|Publication number||US5754208 A|
|Application number||US 08/562,864|
|Publication date||May 19, 1998|
|Filing date||Nov 27, 1995|
|Priority date||Nov 27, 1995|
|Publication number||08562864, 562864, US 5754208 A, US 5754208A, US-A-5754208, US5754208 A, US5754208A|
|Inventors||Thomas F. Szlucha|
|Original Assignee||Xerox Corporation|
|Export Citation||BiBTeX, EndNote, RefMan|
|Patent Citations (5), Referenced by (42), Classifications (6), Legal Events (6)|
|External Links: USPTO, USPTO Assignment, Espacenet|
This invention relates generally to a liquid ink printing machine and more particularly to a liquid ink printer having a dryer with an integral reflector.
Liquid ink printers of the type frequently referred to as continuous stream or as drop-on-demand, such as piezoelectric, acoustic, phase change wax-based or thermal, have at least one printhead from which droplets of ink are directed towards a recording medium. Within the printhead, the ink is contained in a plurality of channels. Power pulses cause the droplets of ink to be expelled as required from orifices or nozzles at the end of the channels.
In a thermal ink-jet printer, the power pulse is usually produced by a heater transducer or a resistor, typically associated with one of the channels. Each resistor is individually addressable to heat and vaporize ink in the channels. As voltage is applied across a selected resistor, a vapor bubble grows in the associated channel and initially bulges from the channel orifice followed by collapse of the bubble. The ink within the channel then retracts and separates from the bulging ink thereby forming a droplet moving in a direction away from the channel orifice and towards the recording medium whereupon hitting the recording medium a drop or spot of ink is deposited. The channel is then refilled by capillary action, which, in turn, draws ink from a supply container of liquid ink.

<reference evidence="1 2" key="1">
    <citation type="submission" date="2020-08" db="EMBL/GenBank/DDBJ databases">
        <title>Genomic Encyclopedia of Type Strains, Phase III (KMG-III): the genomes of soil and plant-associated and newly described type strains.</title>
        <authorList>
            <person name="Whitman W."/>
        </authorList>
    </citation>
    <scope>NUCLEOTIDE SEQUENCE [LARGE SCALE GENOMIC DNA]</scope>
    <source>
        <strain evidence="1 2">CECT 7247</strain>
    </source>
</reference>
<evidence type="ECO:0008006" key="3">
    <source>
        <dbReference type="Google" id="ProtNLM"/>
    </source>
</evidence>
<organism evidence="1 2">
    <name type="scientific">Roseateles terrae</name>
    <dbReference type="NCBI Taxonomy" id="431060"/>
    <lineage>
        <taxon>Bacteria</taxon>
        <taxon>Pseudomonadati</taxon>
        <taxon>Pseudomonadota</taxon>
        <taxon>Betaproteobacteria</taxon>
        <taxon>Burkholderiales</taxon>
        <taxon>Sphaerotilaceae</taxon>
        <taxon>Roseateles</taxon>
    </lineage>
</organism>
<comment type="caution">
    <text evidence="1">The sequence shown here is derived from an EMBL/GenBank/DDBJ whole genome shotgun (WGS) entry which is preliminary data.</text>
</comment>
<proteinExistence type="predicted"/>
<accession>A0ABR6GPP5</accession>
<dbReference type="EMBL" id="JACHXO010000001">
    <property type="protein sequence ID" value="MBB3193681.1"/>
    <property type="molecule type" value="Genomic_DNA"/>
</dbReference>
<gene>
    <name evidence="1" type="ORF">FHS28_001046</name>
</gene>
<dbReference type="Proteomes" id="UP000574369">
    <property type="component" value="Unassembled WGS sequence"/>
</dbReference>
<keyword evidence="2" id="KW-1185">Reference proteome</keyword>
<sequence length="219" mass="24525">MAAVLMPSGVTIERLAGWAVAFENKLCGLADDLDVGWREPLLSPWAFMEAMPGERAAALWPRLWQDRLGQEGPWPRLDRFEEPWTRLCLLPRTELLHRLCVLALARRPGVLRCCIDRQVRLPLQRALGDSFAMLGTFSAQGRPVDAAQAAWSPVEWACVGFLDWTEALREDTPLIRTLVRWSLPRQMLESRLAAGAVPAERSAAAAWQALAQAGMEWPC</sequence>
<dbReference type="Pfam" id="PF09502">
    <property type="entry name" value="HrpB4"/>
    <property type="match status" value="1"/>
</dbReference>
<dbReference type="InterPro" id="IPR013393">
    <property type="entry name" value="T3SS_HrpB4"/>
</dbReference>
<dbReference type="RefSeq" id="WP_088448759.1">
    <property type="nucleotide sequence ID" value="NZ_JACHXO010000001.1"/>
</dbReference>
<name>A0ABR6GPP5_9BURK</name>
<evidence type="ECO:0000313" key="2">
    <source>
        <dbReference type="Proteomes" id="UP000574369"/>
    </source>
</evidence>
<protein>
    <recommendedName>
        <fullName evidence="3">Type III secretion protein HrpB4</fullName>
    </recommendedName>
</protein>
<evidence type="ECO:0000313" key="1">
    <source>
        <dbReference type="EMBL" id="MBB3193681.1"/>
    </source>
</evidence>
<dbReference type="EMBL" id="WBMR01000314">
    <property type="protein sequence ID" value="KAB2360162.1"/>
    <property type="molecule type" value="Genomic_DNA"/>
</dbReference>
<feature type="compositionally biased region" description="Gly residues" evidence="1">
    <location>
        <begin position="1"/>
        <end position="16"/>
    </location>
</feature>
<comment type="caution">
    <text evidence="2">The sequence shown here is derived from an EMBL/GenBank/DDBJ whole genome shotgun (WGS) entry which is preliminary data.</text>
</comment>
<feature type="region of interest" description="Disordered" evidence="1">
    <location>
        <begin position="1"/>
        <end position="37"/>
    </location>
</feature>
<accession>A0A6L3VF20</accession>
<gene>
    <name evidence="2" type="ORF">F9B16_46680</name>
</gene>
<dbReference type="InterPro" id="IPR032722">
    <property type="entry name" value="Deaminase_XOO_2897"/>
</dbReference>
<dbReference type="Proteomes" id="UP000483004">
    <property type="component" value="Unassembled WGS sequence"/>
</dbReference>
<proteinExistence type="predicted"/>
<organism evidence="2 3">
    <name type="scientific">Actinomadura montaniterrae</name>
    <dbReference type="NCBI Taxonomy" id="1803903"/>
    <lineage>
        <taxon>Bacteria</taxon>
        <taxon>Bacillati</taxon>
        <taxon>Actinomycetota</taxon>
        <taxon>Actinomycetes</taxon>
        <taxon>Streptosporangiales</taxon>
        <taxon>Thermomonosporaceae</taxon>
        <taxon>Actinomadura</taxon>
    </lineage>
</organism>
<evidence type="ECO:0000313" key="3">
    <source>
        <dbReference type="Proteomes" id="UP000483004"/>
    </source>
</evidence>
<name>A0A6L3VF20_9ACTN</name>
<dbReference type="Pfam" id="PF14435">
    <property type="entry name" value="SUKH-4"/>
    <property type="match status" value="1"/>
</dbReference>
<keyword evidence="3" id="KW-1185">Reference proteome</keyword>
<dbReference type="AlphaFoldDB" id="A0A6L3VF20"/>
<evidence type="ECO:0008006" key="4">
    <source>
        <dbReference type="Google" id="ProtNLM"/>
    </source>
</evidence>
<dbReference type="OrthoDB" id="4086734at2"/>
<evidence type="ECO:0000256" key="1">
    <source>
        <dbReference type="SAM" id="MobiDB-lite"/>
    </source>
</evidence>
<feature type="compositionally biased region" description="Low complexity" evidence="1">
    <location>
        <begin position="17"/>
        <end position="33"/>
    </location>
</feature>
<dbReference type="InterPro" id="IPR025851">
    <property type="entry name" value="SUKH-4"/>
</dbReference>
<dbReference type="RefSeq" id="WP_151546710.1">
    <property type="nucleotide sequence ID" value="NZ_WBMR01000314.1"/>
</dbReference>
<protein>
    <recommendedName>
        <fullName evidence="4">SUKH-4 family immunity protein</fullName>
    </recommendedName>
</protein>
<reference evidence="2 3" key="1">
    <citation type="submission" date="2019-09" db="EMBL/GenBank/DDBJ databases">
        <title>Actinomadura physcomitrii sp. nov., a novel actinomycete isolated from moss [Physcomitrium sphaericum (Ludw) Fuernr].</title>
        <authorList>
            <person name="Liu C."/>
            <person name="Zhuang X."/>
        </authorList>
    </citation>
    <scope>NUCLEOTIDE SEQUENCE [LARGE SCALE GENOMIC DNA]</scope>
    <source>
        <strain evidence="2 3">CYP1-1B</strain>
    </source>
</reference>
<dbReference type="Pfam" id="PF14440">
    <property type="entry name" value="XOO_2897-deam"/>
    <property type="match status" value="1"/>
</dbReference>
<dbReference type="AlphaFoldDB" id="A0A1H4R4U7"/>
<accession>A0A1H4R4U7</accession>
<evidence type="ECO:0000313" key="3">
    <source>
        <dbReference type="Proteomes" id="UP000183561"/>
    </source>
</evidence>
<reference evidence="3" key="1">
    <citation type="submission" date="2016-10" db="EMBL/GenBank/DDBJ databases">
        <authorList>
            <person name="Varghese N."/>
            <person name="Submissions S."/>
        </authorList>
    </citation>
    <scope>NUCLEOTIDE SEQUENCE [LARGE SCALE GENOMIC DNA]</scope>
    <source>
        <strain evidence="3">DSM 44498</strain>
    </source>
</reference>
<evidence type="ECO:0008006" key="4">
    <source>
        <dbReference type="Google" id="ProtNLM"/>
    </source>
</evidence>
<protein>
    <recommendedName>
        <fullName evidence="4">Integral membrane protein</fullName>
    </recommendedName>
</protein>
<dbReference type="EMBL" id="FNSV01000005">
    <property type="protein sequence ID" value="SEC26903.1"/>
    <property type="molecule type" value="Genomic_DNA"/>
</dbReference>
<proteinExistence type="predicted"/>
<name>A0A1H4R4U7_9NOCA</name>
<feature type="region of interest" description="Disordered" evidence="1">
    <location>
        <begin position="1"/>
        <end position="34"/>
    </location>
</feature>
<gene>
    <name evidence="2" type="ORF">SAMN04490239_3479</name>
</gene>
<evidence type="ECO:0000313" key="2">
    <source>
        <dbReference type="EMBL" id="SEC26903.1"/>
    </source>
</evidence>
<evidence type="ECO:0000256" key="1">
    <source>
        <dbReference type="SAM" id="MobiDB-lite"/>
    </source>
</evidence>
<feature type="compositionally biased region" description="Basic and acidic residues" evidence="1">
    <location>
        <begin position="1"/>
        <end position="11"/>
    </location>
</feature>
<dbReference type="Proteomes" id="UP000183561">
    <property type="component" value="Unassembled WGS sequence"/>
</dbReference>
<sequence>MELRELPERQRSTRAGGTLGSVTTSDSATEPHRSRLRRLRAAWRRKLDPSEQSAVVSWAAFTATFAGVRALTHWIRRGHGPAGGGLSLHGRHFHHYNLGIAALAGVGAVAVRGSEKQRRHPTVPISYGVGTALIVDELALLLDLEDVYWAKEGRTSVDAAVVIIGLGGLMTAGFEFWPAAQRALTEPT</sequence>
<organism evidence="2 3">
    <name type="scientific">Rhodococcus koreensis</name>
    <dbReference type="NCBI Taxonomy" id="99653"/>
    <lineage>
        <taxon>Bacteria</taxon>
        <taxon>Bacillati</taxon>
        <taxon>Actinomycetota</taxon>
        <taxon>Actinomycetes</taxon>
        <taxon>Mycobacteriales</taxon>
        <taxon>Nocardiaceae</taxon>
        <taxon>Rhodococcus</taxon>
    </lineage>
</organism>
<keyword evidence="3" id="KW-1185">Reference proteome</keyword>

The ink jet printhead may be incorporated into either a carriage type printer, a partial width array type printer, or a page-width type printer. The carriage type printer typically has a relatively small printhead containing the ink channels and nozzles. The printhead can be sealingly attached to a disposable ink supply cartridge. The combined printhead and cartridge assembly is attached to a carriage which is reciprocated to print one swath of information (having a width equal to the length of a column of nozzles), at a time, on a stationary recording medium, such as paper or a transparency. After the swath is printed, the paper is stepped a distance equal to the height of the printed swath or a portion thereof, so that the next printed swath is contiguous or overlapping therewith. This procedure is repeated until the entire page is printed. In contrast, the page width printer includes a stationary printhead having a length sufficient to print across the width or length of a sheet of recording medium at a time. The recording medium is continually moved past the page width printhead in a direction substantially normal to the printhead length and at a constant or varying speed during the printing process. A page width ink-jet printer is described, for instance, in U.S. Pat. No. 5,192,959.